It may take two coats from the rattlecan, but if you sand it gently with very very fine sandpaper, you get a plate strake the thickness of the masking tape - about. It looks convincing for alternately overlapping plates as shown in the model picture.
One personal peave I have is when the strakes are laid out all parallel to each other like a layer cake. Bad dog. The CAD guys that cut the molds apparently have never looked at a real ship for the plating. These are both really good and accurate models except for this visible plating inaccuracy. The point is: the ship is wider at midships than at either the bow or stern.
Depending upon how "fat" the ship is in the middle, there can be almost twice the number of strakes there as at either end. So the strakes narrow and blend together as you move forward or aft from midships.
Importantly, just like wooden hulled sailing ships, the strakes never end in a point - it is always a blunt end. Others make you happy when they leave. Page 1 of 1. Previous topic Next topic. Post subject: Hull plating effect Posted: Mon Nov 28, pm. John W. You can post new topics in this forum You can reply to topics in this forum You cannot edit your posts in this forum You cannot delete your posts in this forum You cannot post attachments in this forum.
If this happens then the seam will reset with the plate heated and expanded. This structure is then covered in a "skin", i. Unfortunately there is not the same ready access to Col. Either method will leave you with a blob of solder still on the iron tip which, if the iron is simply lifted off, will remain at the end of the joint. The deck former is best made plank on frame.
Ship model hull plating. Blog Archive
Go to the NRG web site www. Search In. Planking Tutorials 1 2 By mtaylor , February 18, Tailing deck beams By allanyed , October Planking my Carrack. Fairing the bulwarks By Bill Madison , October Preferred support when planking? By ortho85 , December 23, Why second hull plank? By bigcreekdad , October Seem to mising some planking. Where do I buy it? Planking the hull By shortgrass , September Constructo Enterprise 1.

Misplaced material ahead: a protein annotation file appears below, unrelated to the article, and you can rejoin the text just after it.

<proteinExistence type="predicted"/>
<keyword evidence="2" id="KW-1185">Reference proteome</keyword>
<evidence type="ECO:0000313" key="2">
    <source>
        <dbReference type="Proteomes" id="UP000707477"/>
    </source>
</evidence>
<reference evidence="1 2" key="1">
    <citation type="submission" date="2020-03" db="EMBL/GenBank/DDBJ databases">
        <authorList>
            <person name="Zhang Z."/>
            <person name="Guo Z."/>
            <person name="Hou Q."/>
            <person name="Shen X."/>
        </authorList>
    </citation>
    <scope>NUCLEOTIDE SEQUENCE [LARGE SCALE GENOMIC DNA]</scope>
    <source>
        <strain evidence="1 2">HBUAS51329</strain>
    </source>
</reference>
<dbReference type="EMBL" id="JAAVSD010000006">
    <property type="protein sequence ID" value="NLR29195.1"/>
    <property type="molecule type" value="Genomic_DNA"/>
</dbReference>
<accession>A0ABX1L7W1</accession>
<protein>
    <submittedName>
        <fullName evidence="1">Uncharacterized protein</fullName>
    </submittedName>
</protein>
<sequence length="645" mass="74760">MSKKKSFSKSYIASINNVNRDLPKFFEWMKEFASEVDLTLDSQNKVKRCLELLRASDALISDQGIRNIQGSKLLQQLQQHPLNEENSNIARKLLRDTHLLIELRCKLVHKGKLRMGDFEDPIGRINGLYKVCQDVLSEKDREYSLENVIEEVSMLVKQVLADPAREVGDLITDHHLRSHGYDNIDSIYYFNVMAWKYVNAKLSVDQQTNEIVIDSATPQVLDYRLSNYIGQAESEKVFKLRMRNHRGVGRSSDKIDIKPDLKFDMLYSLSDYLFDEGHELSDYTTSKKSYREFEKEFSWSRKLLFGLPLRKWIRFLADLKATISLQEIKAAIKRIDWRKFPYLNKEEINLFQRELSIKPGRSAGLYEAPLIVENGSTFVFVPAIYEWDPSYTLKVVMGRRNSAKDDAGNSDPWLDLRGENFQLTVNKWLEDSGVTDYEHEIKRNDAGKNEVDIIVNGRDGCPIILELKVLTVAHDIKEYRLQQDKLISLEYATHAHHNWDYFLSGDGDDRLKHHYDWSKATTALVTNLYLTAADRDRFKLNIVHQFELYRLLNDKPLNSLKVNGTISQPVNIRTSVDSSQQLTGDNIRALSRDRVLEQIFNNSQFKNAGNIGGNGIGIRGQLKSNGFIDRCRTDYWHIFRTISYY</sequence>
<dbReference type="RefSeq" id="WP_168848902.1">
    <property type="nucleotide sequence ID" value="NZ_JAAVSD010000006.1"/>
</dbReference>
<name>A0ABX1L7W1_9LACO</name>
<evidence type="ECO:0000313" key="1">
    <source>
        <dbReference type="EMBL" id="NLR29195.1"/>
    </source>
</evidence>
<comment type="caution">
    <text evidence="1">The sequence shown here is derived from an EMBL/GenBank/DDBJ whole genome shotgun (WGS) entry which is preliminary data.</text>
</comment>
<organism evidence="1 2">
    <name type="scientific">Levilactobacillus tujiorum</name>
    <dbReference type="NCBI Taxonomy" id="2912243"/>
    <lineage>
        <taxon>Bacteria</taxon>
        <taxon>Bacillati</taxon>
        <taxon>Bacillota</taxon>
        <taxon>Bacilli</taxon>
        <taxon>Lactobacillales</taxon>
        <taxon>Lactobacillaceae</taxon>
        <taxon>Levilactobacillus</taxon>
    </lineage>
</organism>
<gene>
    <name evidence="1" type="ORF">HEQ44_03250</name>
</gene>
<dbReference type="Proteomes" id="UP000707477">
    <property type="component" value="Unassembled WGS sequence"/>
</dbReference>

Rebuild a ship model kit? By ubjs , September How to make filler blocks By shortgrass , September Curved deck By Slok , September Tarred flannel, where was it used? There are some modelmakers using steel but it is, I believe, greatly undervalued and I hope that you might be persuaded to take a more serious look at it as a building material, if not for hulls then at least for some of the larger components.
This is an excellent and well illustrated account which I found very helpful, and the explanation of hull drawings, with the descriptions of marking out the hull former and of steel hull construction are particularly well done. Chapter 4 of the same book, by Giancarlo Barbieri, describes metal superstructure construction. Regrettably the book is now long out of print but it is well worth seeking out. It is invaluable, particularly for warship modellers.
I shall certainly not attempt to rewrite Norman Ough, and there is no need to try since copies of his articles can easily be obtained. Most of them deal with specific aspects of warship design and construction, rather than with building in steel, making them a valuable source of information so there will be a list of them at the end of this article. Unfortunately there is not the same ready access to Col. Similarly Col. Batchelor will be HTB. He produced a range of warship, warship fittings and armament drawings which are still available and his ship drawings are listed at the end of this article.
Also, as their name indicates, their purpose is to show the ship at the time of construction without subsequent modifications and additions.
Drawings of a ship at a later period of its life, or after a refit, must therefore draw on other sources of information as well. For example, they always include hull plating but, as noted below, shell plating information was and is hard to come by.